FUTURE PROOF is a short film developed for the 2011 A/NZ PromaxBDA Conference. Essentially a labour of love for DMCI creative director Nathan Drabsch, this performance piece continues to be admired throughout the world.
The response to this emotive piece, still amazes us. Since launch FUTURE PROOF has been selected for various film and digital media festivals and showcases throughout the world.
The only boundary to the project was the theme of FUTURE PROOF. The development of the film started with an approach that aimed to focus not on futuristic notions but consideration of that which is timeless. People, the expression of self and the interactions between each other are timeless qualities relevant to creativity, no matter what the future holds.
The concept started quite fluidly, by briefing a variety of dancers, with individual performance styles, to develop choreography based on the concepts of growth, sharing, sending and receiving.
Directed by Nathan Drabsch, the performances were shot over one day using two RED Epic cameras, capturing the action at high speed. All design, editing and post production was done in-house by The DMCI team. We worked closely with composers and audio designers Mark Brandis & Jeff Black from ism studios, to create a unique score that perfectly compliments the performances.
As a whole, the focus is on the dancers as they create and interact with abstract forms in a vast unknown world. Their own movements determine the creation and final destruction of these elements. Their own paths of communication and creative expression have come full circle, and all that remains is the individual.
TAAFI Awards - Stash Magazine Presents: VFX Highlights of 2011-2012
Pause Fest - Best in Show
Circuitto OFF 2012
Prix Ars Electronica 2012
Pixellerie Fine 2 – Paris, France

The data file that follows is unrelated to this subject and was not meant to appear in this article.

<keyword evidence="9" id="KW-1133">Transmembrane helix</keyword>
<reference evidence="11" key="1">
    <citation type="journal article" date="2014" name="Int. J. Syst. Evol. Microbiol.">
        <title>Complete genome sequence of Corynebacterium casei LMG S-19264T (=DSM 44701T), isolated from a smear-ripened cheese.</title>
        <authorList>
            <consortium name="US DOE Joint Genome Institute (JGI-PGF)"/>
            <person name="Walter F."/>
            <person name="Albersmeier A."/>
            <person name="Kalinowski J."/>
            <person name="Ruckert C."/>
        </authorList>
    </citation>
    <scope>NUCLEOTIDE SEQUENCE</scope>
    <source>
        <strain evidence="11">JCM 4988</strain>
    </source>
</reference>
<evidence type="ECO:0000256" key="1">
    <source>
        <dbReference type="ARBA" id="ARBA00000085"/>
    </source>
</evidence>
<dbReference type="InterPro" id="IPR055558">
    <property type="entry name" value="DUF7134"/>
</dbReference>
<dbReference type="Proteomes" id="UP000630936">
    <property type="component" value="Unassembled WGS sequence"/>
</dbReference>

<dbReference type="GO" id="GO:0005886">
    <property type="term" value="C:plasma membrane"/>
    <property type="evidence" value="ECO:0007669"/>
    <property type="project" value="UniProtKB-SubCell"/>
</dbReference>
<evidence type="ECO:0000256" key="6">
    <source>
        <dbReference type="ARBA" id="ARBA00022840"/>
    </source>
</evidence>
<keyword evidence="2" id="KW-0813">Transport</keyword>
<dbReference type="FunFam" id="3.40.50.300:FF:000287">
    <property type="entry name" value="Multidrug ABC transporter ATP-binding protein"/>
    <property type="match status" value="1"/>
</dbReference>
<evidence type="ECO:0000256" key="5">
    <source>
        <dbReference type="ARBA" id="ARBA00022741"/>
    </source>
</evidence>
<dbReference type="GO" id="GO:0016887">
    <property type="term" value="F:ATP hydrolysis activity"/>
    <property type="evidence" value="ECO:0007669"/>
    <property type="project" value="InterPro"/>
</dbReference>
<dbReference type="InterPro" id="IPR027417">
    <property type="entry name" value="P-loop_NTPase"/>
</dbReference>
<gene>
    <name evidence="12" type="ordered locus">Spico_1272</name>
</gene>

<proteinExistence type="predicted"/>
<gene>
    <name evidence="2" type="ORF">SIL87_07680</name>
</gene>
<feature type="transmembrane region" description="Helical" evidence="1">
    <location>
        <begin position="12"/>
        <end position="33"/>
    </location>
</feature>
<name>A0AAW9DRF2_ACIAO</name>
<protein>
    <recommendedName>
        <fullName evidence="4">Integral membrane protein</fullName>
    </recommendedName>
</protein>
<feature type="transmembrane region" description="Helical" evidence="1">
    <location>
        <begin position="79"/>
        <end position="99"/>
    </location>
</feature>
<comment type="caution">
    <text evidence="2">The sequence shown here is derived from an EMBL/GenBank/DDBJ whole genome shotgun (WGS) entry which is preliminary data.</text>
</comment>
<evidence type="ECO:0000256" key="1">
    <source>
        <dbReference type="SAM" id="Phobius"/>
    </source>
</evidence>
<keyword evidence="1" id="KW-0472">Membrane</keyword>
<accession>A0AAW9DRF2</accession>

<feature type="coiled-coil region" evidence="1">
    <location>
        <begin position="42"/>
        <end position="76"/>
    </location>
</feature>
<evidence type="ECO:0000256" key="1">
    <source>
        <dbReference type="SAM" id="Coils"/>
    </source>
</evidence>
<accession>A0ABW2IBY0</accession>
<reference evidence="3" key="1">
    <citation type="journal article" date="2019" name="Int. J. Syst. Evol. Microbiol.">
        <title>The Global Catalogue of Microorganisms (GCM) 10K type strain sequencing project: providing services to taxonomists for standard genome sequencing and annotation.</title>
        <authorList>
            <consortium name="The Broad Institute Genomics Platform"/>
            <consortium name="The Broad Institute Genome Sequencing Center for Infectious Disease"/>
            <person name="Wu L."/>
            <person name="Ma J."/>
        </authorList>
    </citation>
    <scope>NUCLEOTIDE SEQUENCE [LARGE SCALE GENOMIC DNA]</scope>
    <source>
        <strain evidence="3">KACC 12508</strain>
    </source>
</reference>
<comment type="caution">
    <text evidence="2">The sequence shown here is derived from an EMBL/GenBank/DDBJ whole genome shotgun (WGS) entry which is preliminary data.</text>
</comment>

Screening At London Olympics ICCI 360 Visual Arena – Arts Festival In Dorset
IDN Feature: Issue 19 Sexual Graphics
International Melzo File festival 2012
Liberarti Film Festival
Inclusion in Nasjonalgalleriet / Norwegian Arts
Director: Nathan Drabsch
Design, Edit, 3D & Compositing: The DMCI - Brecon Littleford, Bernard Tan, Nathan Drabsch
Produced by The DMCI
Composition & Sound Design: Mark Brandis and Jeff Black @ ism studios
Director: Nathan Drabsch
DOP: Simon Chapman
Camera Operators: Aaron Haberfield & Glen Cogan (Enigma)
Producer: Amy Nguyen
Talent Co-Ordinator/Production: Briony Luschwitz (Motion Picture Company)
Gaffa/Lighting: Steve Scholfield
Best Boy: Andrew Ward
Hair Stylist: Elizabeth Vo
Make Up Artist: Angela Vien-Debetaz
Cameras supplied by Lemac and Enigma
Christopher Van Doren
For the last decades, cities have become bigger, more diverse and denser. Citizens are asked to live in tinier houses, while demanding larger spaces and greater variety.
The pop-up apartment project is a response to this challenge. Occupying a space of only 50M2 in an existing building, it is aimed to reach the qualities of a much bigger apartment.
The goal is achieved by the creation of an interactive environment consisting of folding panels. Made out of polypropylene, the panels are able to fold and bend while remaining their structural strength. While sliding over rails, the panels are able to pop up into walls, chairs, beds or desk.